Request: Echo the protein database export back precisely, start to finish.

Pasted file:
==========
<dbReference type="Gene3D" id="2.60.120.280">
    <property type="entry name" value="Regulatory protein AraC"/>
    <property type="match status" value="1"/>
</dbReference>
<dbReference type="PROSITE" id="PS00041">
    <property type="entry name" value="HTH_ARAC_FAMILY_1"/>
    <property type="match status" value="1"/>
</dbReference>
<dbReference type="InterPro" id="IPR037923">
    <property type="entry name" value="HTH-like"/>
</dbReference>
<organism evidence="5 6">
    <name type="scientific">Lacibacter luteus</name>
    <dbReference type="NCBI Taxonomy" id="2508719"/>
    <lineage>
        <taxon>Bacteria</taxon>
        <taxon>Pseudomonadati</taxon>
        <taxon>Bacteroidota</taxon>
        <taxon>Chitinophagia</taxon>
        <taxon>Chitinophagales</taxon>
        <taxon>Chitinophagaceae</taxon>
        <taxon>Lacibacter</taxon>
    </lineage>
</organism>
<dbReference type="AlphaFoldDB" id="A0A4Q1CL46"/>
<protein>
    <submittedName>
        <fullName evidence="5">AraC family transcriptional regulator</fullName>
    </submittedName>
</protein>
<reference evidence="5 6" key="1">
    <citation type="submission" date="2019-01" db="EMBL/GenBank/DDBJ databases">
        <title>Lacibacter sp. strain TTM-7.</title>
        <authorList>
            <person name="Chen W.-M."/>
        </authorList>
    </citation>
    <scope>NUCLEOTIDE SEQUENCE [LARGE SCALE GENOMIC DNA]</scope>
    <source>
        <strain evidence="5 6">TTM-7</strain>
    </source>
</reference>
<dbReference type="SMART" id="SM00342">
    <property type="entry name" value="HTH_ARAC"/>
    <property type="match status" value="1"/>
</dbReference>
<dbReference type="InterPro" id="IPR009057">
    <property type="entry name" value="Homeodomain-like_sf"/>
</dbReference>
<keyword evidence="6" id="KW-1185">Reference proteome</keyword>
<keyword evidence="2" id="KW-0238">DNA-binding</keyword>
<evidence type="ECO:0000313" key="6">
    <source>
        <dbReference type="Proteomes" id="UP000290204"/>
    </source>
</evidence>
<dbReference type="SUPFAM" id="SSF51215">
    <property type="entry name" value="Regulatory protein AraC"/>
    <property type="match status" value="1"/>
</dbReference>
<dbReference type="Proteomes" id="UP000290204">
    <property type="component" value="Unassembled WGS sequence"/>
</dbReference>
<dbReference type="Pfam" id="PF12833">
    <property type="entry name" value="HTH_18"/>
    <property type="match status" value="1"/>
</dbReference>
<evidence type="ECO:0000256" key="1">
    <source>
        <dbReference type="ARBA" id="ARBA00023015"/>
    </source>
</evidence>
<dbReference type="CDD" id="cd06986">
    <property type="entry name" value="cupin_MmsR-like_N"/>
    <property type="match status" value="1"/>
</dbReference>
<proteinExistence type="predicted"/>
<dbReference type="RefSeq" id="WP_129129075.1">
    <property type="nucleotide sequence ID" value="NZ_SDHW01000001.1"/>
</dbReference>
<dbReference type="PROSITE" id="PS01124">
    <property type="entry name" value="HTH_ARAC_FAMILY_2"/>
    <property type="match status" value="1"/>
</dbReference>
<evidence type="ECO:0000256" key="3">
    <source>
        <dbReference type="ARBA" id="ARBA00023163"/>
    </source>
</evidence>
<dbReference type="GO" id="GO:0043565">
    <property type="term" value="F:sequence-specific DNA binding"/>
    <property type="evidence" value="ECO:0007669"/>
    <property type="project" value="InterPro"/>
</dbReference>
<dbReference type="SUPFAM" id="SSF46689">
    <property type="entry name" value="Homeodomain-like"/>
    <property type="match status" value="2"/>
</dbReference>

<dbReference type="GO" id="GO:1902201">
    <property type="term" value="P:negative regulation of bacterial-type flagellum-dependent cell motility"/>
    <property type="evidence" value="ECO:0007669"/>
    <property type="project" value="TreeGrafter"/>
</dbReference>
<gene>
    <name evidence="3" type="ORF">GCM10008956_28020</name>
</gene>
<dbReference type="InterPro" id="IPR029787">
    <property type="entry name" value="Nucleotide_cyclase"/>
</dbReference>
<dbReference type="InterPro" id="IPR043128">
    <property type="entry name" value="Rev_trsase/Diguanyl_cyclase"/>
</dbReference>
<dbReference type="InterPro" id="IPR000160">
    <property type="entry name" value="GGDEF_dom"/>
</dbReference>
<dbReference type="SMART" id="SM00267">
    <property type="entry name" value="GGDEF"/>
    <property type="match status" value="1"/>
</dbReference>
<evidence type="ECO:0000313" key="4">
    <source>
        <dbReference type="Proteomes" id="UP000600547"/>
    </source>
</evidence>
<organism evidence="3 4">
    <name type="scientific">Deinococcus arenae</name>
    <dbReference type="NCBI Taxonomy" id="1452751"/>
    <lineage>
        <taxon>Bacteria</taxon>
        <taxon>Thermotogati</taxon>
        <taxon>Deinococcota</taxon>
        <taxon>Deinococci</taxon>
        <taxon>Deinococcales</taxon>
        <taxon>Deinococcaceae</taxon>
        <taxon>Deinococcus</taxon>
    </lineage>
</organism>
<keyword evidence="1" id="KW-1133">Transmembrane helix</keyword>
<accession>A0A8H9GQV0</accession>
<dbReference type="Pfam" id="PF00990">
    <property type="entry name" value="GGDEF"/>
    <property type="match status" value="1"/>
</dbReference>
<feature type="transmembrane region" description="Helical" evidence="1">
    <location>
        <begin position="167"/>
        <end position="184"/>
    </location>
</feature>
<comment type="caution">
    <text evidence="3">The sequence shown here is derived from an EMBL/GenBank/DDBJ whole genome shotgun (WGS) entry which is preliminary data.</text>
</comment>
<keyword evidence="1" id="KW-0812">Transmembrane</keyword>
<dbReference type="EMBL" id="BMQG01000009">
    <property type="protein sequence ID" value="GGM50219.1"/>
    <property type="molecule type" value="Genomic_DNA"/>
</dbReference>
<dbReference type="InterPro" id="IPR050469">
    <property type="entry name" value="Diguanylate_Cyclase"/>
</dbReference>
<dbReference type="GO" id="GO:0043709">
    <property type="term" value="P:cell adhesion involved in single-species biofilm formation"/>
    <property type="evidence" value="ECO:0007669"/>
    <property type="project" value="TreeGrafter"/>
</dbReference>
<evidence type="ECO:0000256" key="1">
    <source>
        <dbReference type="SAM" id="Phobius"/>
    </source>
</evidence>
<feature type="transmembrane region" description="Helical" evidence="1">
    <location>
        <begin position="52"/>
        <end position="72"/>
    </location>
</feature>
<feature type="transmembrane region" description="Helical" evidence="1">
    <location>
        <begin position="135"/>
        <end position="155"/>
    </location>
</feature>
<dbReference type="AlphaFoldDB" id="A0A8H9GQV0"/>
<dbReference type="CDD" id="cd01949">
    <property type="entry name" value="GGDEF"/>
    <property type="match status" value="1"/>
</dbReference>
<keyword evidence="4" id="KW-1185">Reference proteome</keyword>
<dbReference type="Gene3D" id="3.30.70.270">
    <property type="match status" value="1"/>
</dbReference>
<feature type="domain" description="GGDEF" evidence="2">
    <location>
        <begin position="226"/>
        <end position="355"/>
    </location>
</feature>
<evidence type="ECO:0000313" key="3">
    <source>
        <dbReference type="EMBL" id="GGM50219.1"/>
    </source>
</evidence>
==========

<dbReference type="Gene3D" id="2.60.120.280">
    <property type="entry name" value="Regulatory protein AraC"/>
    <property type="match status" value="1"/>
</dbReference>
<dbReference type="PROSITE" id="PS00041">
    <property type="entry name" value="HTH_ARAC_FAMILY_1"/>
    <property type="match status" value="1"/>
</dbReference>
<dbReference type="InterPro" id="IPR037923">
    <property type="entry name" value="HTH-like"/>
</dbReference>
<organism evidence="5 6">
    <name type="scientific">Lacibacter luteus</name>
    <dbReference type="NCBI Taxonomy" id="2508719"/>
    <lineage>
        <taxon>Bacteria</taxon>
        <taxon>Pseudomonadati</taxon>
        <taxon>Bacteroidota</taxon>
        <taxon>Chitinophagia</taxon>
        <taxon>Chitinophagales</taxon>
        <taxon>Chitinophagaceae</taxon>
        <taxon>Lacibacter</taxon>
    </lineage>
</organism>
<dbReference type="AlphaFoldDB" id="A0A4Q1CL46"/>
<protein>
    <submittedName>
        <fullName evidence="5">AraC family transcriptional regulator</fullName>
    </submittedName>
</protein>
<reference evidence="5 6" key="1">
    <citation type="submission" date="2019-01" db="EMBL/GenBank/DDBJ databases">
        <title>Lacibacter sp. strain TTM-7.</title>
        <authorList>
            <person name="Chen W.-M."/>
        </authorList>
    </citation>
    <scope>NUCLEOTIDE SEQUENCE [LARGE SCALE GENOMIC DNA]</scope>
    <source>
        <strain evidence="5 6">TTM-7</strain>
    </source>
</reference>
<dbReference type="SMART" id="SM00342">
    <property type="entry name" value="HTH_ARAC"/>
    <property type="match status" value="1"/>
</dbReference>
<dbReference type="InterPro" id="IPR009057">
    <property type="entry name" value="Homeodomain-like_sf"/>
</dbReference>
<keyword evidence="6" id="KW-1185">Reference proteome</keyword>
<keyword evidence="2" id="KW-0238">DNA-binding</keyword>
<evidence type="ECO:0000313" key="6">
    <source>
        <dbReference type="Proteomes" id="UP000290204"/>
    </source>
</evidence>
<dbReference type="SUPFAM" id="SSF51215">
    <property type="entry name" value="Regulatory protein AraC"/>
    <property type="match status" value="1"/>
</dbReference>
<dbReference type="Proteomes" id="UP000290204">
    <property type="component" value="Unassembled WGS sequence"/>
</dbReference>
<dbReference type="Pfam" id="PF12833">
    <property type="entry name" value="HTH_18"/>
    <property type="match status" value="1"/>
</dbReference>
<evidence type="ECO:0000256" key="1">
    <source>
        <dbReference type="ARBA" id="ARBA00023015"/>
    </source>
</evidence>
<dbReference type="CDD" id="cd06986">
    <property type="entry name" value="cupin_MmsR-like_N"/>
    <property type="match status" value="1"/>
</dbReference>
<proteinExistence type="predicted"/>
<dbReference type="RefSeq" id="WP_129129075.1">
    <property type="nucleotide sequence ID" value="NZ_SDHW01000001.1"/>
</dbReference>
<dbReference type="PROSITE" id="PS01124">
    <property type="entry name" value="HTH_ARAC_FAMILY_2"/>
    <property type="match status" value="1"/>
</dbReference>
<evidence type="ECO:0000256" key="3">
    <source>
        <dbReference type="ARBA" id="ARBA00023163"/>
    </source>
</evidence>
<dbReference type="GO" id="GO:0043565">
    <property type="term" value="F:sequence-specific DNA binding"/>
    <property type="evidence" value="ECO:0007669"/>
    <property type="project" value="InterPro"/>
</dbReference>
<dbReference type="SUPFAM" id="SSF46689">
    <property type="entry name" value="Homeodomain-like"/>
    <property type="match status" value="2"/>
</dbReference>

<dbReference type="GO" id="GO:1902201">
    <property type="term" value="P:negative regulation of bacterial-type flagellum-dependent cell motility"/>
    <property type="evidence" value="ECO:0007669"/>
    <property type="project" value="TreeGrafter"/>
</dbReference>
<gene>
    <name evidence="3" type="ORF">GCM10008956_28020</name>
</gene>
<dbReference type="InterPro" id="IPR029787">
    <property type="entry name" value="Nucleotide_cyclase"/>
</dbReference>
<dbReference type="InterPro" id="IPR043128">
    <property type="entry name" value="Rev_trsase/Diguanyl_cyclase"/>
</dbReference>
<dbReference type="InterPro" id="IPR000160">
    <property type="entry name" value="GGDEF_dom"/>
</dbReference>
<dbReference type="SMART" id="SM00267">
    <property type="entry name" value="GGDEF"/>
    <property type="match status" value="1"/>
</dbReference>
<evidence type="ECO:0000313" key="4">
    <source>
        <dbReference type="Proteomes" id="UP000600547"/>
    </source>
</evidence>
<organism evidence="3 4">
    <name type="scientific">Deinococcus arenae</name>
    <dbReference type="NCBI Taxonomy" id="1452751"/>
    <lineage>
        <taxon>Bacteria</taxon>
        <taxon>Thermotogati</taxon>
        <taxon>Deinococcota</taxon>
        <taxon>Deinococci</taxon>
        <taxon>Deinococcales</taxon>
        <taxon>Deinococcaceae</taxon>
        <taxon>Deinococcus</taxon>
    </lineage>
</organism>
<keyword evidence="1" id="KW-1133">Transmembrane helix</keyword>
<accession>A0A8H9GQV0</accession>
<dbReference type="Pfam" id="PF00990">
    <property type="entry name" value="GGDEF"/>
    <property type="match status" value="1"/>
</dbReference>
<feature type="transmembrane region" description="Helical" evidence="1">
    <location>
        <begin position="167"/>
        <end position="184"/>
    </location>
</feature>
<comment type="caution">
    <text evidence="3">The sequence shown here is derived from an EMBL/GenBank/DDBJ whole genome shotgun (WGS) entry which is preliminary data.</text>
</comment>
<keyword evidence="1" id="KW-0812">Transmembrane</keyword>
<dbReference type="EMBL" id="BMQG01000009">
    <property type="protein sequence ID" value="GGM50219.1"/>
    <property type="molecule type" value="Genomic_DNA"/>
</dbReference>
<dbReference type="InterPro" id="IPR050469">
    <property type="entry name" value="Diguanylate_Cyclase"/>
</dbReference>
<dbReference type="GO" id="GO:0043709">
    <property type="term" value="P:cell adhesion involved in single-species biofilm formation"/>
    <property type="evidence" value="ECO:0007669"/>
    <property type="project" value="TreeGrafter"/>
</dbReference>
<evidence type="ECO:0000256" key="1">
    <source>
        <dbReference type="SAM" id="Phobius"/>
    </source>
</evidence>
<feature type="transmembrane region" description="Helical" evidence="1">
    <location>
        <begin position="52"/>
        <end position="72"/>
    </location>
</feature>
<feature type="transmembrane region" description="Helical" evidence="1">
    <location>
        <begin position="135"/>
        <end position="155"/>
    </location>
</feature>
<dbReference type="AlphaFoldDB" id="A0A8H9GQV0"/>
<dbReference type="CDD" id="cd01949">
    <property type="entry name" value="GGDEF"/>
    <property type="match status" value="1"/>
</dbReference>
<keyword evidence="4" id="KW-1185">Reference proteome</keyword>
<dbReference type="Gene3D" id="3.30.70.270">
    <property type="match status" value="1"/>
</dbReference>
<feature type="domain" description="GGDEF" evidence="2">
    <location>
        <begin position="226"/>
        <end position="355"/>
    </location>
</feature>
<evidence type="ECO:0000313" key="3">
    <source>
        <dbReference type="EMBL" id="GGM50219.1"/>
    </source>
</evidence>